APR 26, 2011 8:57am ET

Related Links

Location Data Could Become Key to Fighting Bank Fraud
August 28, 2014
Building an Advanced-Analytics Center of Excellence
August 25, 2014
Unleashing the Value of Advanced Analytics in Insurance
August 25, 2014

Web Seminars

Why Data Virtualization Can Save the Data Warehouse
September 17, 2014
Essential Guide to Using Data Virtualization for Big Data Analytics
September 24, 2014

Data Science – Part 1

Print
Reprints
Email

He may not have invented “data science” but Berkeley professor and Chief Google Economist Hal Varian certainly gave the discipline a jolt of credibility with his now oft-repeated October, 2008 quote:

Get access to this article and thousands more...

All Information Management articles are archived after 7 days. REGISTER NOW for unlimited access to all recently archived articles, as well as thousands of searchable stories. Registered Members also gain access to:

  • Full access to information-management.com including all searchable archived content
  • Exclusive E-Newsletters delivering the latest headlines to your inbox
  • Access to White Papers, Web Seminars, and Blog Discussions
  • Discounts to upcoming conferences & events
  • Uninterrupted access to all sponsored content, and MORE!

Already Registered?

Advertisement

Comments (2)
This discipline involves: - Data management planning - Data visualization skill (Design skills) - Statistics skills - especially large sparsly populated data sets so think social science statistics skills.

Now since 80% of companies and 90+% of governments DO NOT do data management plans or planning based upon best practices say DAMA's DMBOK resulting in the discipline sitting in the world of black magic.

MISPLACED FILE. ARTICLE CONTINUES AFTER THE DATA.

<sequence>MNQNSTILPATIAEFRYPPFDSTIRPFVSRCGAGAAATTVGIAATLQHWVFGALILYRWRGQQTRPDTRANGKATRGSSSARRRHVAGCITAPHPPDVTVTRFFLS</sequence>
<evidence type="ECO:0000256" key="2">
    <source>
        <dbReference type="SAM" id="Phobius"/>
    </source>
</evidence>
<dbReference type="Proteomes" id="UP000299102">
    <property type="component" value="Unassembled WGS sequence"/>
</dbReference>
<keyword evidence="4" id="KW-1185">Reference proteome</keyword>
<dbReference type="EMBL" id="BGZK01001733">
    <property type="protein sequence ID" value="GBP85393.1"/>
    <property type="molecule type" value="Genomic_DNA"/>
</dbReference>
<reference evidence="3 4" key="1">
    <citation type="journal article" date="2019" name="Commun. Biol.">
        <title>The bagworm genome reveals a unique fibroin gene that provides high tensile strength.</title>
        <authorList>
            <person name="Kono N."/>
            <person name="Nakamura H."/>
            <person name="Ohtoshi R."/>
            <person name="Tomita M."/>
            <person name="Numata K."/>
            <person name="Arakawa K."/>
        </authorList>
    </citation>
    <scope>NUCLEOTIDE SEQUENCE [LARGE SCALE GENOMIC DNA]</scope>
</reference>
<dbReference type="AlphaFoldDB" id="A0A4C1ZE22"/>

There needs to be some incredible training for all levels of management including all formal training such as MBA and MPA for this really catch on in the mainstream.

I see this more in the open data mashup think http://wheredoesmymoneygo.org/dashboard/#year=2009&focus=TOTAL&view=uk-bubble-chart

Posted by Ronald w | Thursday, April 28 2011 at 1:18PM ET
Steve great post! I look forward to the next instalment. Working for a solution provider in the statistical space I often find that the role of the data scientist you describe is actually a combination of several people: experts in the hacking part; domain experts (often with little tech savvy) and people with experience in visualization/story telling. In fact perhaps there aren't so many data scientists around because the role is a combination of different traditional professions in most organizations (although the story telling part is not a common one). What are the advantages for organizations that have individuals with all these skills? Would it make them more proactive because a single data scientist can elicit actionable insights and communicate them to others rather than relying on that outcome only through a more complex team structure?

(hey btw - what does you commenting system have against commas??)

Posted by Don M | Thursday, April 28 2011 at 7:38PM ET
Add Your Comments:
You must be registered to post a comment.
Not Registered?
You must be registered to post a comment. Click here to register.
Already registered? Log in here
Please note you must now log in with your email address and password.
Twitter
Facebook
LinkedIn
Login  |  My Account  |  White Papers  |  Web Seminars  |  Events |  Newsletters |  eBooks
FOLLOW US
Please note you must now log in with your email address and password.